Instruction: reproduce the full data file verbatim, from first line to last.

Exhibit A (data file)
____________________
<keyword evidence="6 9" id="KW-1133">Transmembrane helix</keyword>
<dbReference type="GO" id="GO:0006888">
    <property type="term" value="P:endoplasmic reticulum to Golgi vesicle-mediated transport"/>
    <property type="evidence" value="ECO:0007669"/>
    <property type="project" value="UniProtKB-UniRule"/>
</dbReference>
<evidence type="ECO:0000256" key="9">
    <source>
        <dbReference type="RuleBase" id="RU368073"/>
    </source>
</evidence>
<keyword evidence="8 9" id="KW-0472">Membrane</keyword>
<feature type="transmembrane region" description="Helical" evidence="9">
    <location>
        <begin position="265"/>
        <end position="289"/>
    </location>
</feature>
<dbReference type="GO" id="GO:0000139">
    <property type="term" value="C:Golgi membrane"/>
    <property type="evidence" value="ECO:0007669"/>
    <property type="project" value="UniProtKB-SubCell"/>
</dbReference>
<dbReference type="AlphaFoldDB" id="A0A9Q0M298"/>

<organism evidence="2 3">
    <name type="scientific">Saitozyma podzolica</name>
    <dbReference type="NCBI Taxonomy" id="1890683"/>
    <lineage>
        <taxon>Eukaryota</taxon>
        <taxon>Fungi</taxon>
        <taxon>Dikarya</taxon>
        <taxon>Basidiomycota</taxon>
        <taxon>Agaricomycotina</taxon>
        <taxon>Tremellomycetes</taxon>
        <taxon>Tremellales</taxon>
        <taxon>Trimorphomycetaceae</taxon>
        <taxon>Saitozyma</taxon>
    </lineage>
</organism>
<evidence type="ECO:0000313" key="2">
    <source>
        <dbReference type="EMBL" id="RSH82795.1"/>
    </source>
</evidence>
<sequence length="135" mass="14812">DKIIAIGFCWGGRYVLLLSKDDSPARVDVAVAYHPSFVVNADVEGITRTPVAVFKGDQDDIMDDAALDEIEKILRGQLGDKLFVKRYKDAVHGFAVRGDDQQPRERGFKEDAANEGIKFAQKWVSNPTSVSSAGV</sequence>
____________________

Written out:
<keyword evidence="6 9" id="KW-1133">Transmembrane helix</keyword>
<dbReference type="GO" id="GO:0006888">
    <property type="term" value="P:endoplasmic reticulum to Golgi vesicle-mediated transport"/>
    <property type="evidence" value="ECO:0007669"/>
    <property type="project" value="UniProtKB-UniRule"/>
</dbReference>
<evidence type="ECO:0000256" key="9">
    <source>
        <dbReference type="RuleBase" id="RU368073"/>
    </source>
</evidence>
<keyword evidence="8 9" id="KW-0472">Membrane</keyword>
<feature type="transmembrane region" description="Helical" evidence="9">
    <location>
        <begin position="265"/>
        <end position="289"/>
    </location>
</feature>
<dbReference type="GO" id="GO:0000139">
    <property type="term" value="C:Golgi membrane"/>
    <property type="evidence" value="ECO:0007669"/>
    <property type="project" value="UniProtKB-SubCell"/>
</dbReference>
<dbReference type="AlphaFoldDB" id="A0A9Q0M298"/>

<organism evidence="2 3">
    <name type="scientific">Saitozyma podzolica</name>
    <dbReference type="NCBI Taxonomy" id="1890683"/>
    <lineage>
        <taxon>Eukaryota</taxon>
        <taxon>Fungi</taxon>
        <taxon>Dikarya</taxon>
        <taxon>Basidiomycota</taxon>
        <taxon>Agaricomycotina</taxon>
        <taxon>Tremellomycetes</taxon>
        <taxon>Tremellales</taxon>
        <taxon>Trimorphomycetaceae</taxon>
        <taxon>Saitozyma</taxon>
    </lineage>
</organism>
<evidence type="ECO:0000313" key="2">
    <source>
        <dbReference type="EMBL" id="RSH82795.1"/>
    </source>
</evidence>
<sequence length="135" mass="14812">DKIIAIGFCWGGRYVLLLSKDDSPARVDVAVAYHPSFVVNADVEGITRTPVAVFKGDQDDIMDDAALDEIEKILRGQLGDKLFVKRYKDAVHGFAVRGDDQQPRERGFKEDAANEGIKFAQKWVSNPTSVSSAGV</sequence>